In pictures: Asia’s most ancient structures

YOU won’t travel far in Asia without bumping into a crumbling ruin, temple, city or landmark built by a civilization that no longer exists. While many of these have been abandoned and are in want of some repair, with nature at times already taking over, some have been restored to something of their former glory. From the regal grandeur of Cambodia’s Angkor temples and the ancient cities of Sri Lanka to China’s terracotta warriors or India’s Taj Mahal, these sights hold incredible religious and cultural value.

Shwedagon Pagoda, Burma (6-10th Century). Pic: Joanne Lane,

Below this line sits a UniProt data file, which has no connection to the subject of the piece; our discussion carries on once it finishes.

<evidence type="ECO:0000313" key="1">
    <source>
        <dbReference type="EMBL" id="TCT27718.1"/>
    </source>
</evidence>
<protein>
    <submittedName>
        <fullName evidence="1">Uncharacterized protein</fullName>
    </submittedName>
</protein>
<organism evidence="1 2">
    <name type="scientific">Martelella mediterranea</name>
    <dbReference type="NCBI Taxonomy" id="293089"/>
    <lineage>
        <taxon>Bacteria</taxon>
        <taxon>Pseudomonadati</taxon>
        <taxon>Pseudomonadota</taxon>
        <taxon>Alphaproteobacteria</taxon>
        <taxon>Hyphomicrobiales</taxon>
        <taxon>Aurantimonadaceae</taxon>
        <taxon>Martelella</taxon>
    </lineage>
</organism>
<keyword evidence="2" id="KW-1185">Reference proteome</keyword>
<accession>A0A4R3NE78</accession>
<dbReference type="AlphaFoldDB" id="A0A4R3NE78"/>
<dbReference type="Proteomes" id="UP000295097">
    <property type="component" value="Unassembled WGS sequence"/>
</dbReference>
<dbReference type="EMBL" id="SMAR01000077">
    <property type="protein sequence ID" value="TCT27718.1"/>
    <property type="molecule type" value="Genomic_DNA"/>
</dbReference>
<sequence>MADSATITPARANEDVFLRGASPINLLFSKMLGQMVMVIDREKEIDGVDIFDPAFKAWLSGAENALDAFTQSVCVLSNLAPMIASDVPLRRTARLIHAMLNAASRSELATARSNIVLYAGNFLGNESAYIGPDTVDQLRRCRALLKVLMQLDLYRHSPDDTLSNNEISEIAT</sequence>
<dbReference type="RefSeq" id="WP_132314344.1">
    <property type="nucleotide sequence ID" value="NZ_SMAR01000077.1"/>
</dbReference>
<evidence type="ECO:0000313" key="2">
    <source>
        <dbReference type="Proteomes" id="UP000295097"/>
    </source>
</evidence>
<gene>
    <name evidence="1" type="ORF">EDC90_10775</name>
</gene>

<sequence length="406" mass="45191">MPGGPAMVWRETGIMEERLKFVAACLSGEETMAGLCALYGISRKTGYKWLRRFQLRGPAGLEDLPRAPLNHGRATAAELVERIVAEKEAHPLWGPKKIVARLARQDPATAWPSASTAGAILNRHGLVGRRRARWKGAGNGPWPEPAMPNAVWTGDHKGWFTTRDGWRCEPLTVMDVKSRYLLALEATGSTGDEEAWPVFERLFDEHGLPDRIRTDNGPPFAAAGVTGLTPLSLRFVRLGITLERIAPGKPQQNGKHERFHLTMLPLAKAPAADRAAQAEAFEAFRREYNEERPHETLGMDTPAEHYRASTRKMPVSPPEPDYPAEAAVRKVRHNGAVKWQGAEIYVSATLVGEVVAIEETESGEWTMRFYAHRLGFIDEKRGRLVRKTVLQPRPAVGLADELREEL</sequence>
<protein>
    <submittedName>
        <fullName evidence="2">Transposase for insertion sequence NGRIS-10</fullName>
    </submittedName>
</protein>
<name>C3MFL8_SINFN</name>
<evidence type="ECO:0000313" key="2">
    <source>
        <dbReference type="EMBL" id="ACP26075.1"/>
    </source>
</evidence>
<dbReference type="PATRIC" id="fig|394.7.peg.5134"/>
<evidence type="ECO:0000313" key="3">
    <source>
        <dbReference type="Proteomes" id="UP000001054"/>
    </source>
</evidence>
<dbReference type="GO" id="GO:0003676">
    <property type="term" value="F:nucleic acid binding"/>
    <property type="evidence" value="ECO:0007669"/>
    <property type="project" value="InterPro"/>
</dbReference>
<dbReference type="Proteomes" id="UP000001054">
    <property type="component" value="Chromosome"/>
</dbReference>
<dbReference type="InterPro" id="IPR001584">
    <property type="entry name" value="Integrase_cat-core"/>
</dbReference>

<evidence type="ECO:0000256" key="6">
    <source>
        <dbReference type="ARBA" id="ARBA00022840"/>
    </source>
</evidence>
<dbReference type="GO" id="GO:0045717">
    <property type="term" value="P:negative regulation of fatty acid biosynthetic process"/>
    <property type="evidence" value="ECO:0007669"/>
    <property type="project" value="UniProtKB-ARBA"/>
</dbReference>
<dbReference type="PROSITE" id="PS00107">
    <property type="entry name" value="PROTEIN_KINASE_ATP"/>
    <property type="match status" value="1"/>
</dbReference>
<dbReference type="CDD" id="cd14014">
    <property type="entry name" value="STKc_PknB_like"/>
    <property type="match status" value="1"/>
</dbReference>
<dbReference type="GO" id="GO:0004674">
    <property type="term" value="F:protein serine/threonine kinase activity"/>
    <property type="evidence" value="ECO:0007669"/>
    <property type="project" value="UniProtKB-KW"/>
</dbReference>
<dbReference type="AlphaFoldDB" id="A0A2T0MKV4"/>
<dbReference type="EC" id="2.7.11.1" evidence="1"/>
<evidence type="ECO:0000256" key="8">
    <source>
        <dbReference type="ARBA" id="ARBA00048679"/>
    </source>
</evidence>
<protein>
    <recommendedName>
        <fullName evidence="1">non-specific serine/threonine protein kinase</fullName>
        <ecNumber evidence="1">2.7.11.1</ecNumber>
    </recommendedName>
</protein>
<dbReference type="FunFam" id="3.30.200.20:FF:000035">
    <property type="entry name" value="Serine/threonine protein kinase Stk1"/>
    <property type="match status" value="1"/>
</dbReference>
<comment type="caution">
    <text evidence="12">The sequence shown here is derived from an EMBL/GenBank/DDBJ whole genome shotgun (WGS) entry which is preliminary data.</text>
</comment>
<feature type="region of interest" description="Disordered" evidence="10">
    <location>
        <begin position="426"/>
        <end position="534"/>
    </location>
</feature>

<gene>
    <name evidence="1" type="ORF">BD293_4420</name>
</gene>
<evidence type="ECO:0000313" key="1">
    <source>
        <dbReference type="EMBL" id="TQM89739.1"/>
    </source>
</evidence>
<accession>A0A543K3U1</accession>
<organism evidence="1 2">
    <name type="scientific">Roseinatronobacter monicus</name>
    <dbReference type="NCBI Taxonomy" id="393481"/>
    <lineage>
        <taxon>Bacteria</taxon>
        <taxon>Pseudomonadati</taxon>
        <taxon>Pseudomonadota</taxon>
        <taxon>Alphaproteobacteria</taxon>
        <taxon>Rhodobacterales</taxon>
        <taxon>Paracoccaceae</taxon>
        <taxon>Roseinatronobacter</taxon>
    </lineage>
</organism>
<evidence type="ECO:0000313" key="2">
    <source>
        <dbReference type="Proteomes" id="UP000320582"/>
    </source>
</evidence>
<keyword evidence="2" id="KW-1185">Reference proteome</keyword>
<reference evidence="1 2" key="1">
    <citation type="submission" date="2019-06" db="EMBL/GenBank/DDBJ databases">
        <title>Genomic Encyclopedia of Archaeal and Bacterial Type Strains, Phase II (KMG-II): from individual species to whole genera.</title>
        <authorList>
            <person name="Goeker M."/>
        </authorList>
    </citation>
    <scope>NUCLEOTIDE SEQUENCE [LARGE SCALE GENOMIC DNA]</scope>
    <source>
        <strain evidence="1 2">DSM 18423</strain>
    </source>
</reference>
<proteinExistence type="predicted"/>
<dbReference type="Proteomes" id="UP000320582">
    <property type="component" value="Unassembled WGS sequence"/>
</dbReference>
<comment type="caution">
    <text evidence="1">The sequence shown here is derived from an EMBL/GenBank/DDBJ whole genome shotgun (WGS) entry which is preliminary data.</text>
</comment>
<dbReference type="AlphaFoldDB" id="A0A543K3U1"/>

A man contemplates the Golden Temple at sunset (16th Century), India. Pic: Joanne Lane,

Taj Mahal, India (17th Century). Pic: Joanne Lane,

Art work in the ancient city of Sigiriya, Sri Lanka (c. 477 – 495 AD). Pic: Joanne Lane,

Bagan temple zone, Burma (11-13th Century). Pic: Joanne Lane,

Takstang monastery, Bhutan (17th Century). Pic: Joanne Lane,

Potala Palace, Lhasa, Tibet (original in 637 AD and reconstructed in the 17th Century). Pic: Joanne Lane,


Terracotta Warriors, Xi’an, China (210–209 BC). Pic: Joanne Lane,

Plain of Jars, Phonsavan, Laos, 500 BC – 500 AD. Pic: Joanne Lane,

My Son, Vietnam, 7-13th Century.  Pic: Joanne Lane,

This is by no means a definitive list, so feel free to add more in the comments below.

All images by Joanne Lane,